I have found the answer to teaching my children to sew! I am so excited about this, you can't even believe it! When I found a curriculum on teaching our daughters to be homemakers (see review for Future Christian Homemakers on our website) I was intrigued by the sewing curriculum the author recommended. I contacted Mrs. Gagnon, and asked if I could review her sewing curriculum so that readers could see of what the homemaker book was talking. Am I ever glad I asked!
This is the cream of the crop for teaching young children (girls AND boys) to sew. The book for girls is called Stitches and Pins and the book for boys is called Buckles and Bobbins. My mother-in-law had taught her son to sew and bake and I was so happy to marry someone so self-sufficient that I promised myself I would teach our sons and daughters the same way. There was only one problem; I hadn't been taught how to sew! I knew enough to get by, but teaching it is entirely different. These books will help! They are written to teach children aged eight to 16, and are written in a very easy to understand format, with step-by-step instructions. Both books come with 14 projects, and while the books contain the patterns, the supplies needed are to be purchased separately. Kits for all projects can be purchased from the website, www.bunkhousesewing.com, and include all fabrics, notions, and thread to complete the projects found in the books. This is an excellent way to know that you have exactly what you need, especially if the thought of entering a fabric store sends you into a panic attack! These are great kits, and you have a choice of fabric from which to choose. Now, back to the books themselves!
The books start out very basically, and step you through all parts of the basic sewing machine, along with the basic sewing supplies with which you should be familiar. There are simple, clear black and white drawings to accompany the explanations. The books go on to describe everything you need to know about fabric, including fiber content, grain lines and preshrinking! Patterns are discussed and clearly explained, as is the directions on how to pin the pattern to the fabric. All this before you are ready to sew, but it is presented in such a clear manner, that I wasn't stressed or afraid that I would never "get it." Mrs. Gagnon and her daughter are obviously very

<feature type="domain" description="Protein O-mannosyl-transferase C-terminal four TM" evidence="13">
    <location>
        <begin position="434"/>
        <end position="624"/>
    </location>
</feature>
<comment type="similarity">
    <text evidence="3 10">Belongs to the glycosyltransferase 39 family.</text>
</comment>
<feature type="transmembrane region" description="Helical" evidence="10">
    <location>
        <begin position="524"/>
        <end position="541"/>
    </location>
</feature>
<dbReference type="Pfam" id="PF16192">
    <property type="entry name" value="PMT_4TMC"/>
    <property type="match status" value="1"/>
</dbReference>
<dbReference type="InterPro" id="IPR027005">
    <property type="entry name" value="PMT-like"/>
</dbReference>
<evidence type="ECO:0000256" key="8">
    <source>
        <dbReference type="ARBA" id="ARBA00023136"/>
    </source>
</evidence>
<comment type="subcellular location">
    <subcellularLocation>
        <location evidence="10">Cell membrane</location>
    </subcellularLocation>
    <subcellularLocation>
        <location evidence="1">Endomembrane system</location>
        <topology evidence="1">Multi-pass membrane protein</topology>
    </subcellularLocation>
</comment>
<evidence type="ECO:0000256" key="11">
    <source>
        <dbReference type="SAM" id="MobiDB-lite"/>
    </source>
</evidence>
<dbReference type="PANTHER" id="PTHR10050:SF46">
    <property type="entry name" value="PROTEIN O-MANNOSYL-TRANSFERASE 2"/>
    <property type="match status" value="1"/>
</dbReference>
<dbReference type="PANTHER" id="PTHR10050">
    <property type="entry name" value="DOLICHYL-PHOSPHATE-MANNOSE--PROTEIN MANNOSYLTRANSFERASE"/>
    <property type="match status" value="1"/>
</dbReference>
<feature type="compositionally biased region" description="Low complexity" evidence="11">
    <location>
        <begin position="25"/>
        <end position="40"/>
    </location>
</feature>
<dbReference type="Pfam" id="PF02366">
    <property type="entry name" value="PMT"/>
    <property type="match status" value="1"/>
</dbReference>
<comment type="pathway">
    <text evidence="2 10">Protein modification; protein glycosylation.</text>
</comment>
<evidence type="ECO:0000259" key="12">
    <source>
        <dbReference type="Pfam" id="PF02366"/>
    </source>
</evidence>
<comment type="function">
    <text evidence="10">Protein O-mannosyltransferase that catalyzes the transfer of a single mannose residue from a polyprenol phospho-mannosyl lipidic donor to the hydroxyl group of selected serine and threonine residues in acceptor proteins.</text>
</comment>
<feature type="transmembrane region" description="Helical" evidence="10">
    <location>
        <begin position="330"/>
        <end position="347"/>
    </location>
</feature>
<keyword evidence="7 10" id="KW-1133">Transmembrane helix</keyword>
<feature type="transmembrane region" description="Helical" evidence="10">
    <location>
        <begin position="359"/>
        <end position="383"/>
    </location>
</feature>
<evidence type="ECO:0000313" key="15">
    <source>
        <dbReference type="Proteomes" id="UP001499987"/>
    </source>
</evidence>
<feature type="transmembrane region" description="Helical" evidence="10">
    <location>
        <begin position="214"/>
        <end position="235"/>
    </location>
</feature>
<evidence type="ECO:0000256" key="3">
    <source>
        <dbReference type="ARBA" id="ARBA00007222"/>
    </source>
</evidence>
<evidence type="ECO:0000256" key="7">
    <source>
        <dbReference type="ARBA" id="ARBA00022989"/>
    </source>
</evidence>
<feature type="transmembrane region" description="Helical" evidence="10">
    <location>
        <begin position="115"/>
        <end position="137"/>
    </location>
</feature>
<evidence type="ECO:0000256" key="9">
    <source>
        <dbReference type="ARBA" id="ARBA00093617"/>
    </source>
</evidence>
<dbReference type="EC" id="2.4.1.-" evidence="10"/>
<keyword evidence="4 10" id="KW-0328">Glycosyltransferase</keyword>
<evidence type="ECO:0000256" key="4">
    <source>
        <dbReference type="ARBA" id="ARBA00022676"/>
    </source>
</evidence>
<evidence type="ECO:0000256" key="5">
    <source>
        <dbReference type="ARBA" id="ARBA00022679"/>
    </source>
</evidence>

talented seamstresses and are also very articulate and able to explain concepts clearly and simply. It is evident throughout the books that they love what they do! Each project is clearly laid out and easily followed with the step-by-step approach. The projects start out very simply with a pillowcase, and progress to more difficult concepts and techniques.
You will be making pajamas, potholders, vests, skirts, etc. The differences between the boys and girls books are small, but important. The projects in the boy's books are geared for boys! Most young boys don't want to make a doll quilt, like the girls do in project number six, but they would get interested in making a patchwork quilt for using at night to watch TV or read a book! Most boys probably wouldn't be interested in making a skirt or purse either, but I don't know any boy who wouldn't be interested in making a fisherman's vest and a pair of cargo pants! The authors have addressed the gender needs of their students very well, and I am excited about teaching my son how to sew these projects. I know the satisfaction it will bring him when he realizes that he can do this himself! The book for boys also includes a few pages of basic sewing that they will need for life skills, such as ironing a shirt properly (they will have to have a job someday!), as well as mending rips and holes and sewing on buttons.
Both of these books are just so well written and illustrated that I feel confident in using them to teach my children these very important skills. In today's world we often think of the more "hi-tech" skills our kids need to learn, but sewing is very important and a needed skill, for both our sons and daughters. Now I know why these books were recommended so highly by the other author I was working with, and I recommend them just as highly!
There are also other kits available on the bunkhouse books website, including doll patterns for 18" dolls that are designed to make use of the leftover material you will have when you finish a project in Stitches and Pins. This way, your daughter will be able to make coordinating outfits for her dolls. What little girl wouldn't want to do that? There is also a coordinating doll pattern book for the projects in Buckles and Bobbins, and plans are in the works for an intermediate book for girls called Pins and Needles. Also, on the website you will find a downloadable curriculum outline written to go along with Stitches and Pins. The outline contains extra projects available on the website, and when used with the book, the projects work out to be 110 or more school hours that you can use to document your work. There is also a downloadable award certificate available on the website. The authors are very excited to help with the homeschool movement and have made an effort to help you with your planning! You won't be disappointed with your decision to go with these books, I for one am very glad I found them!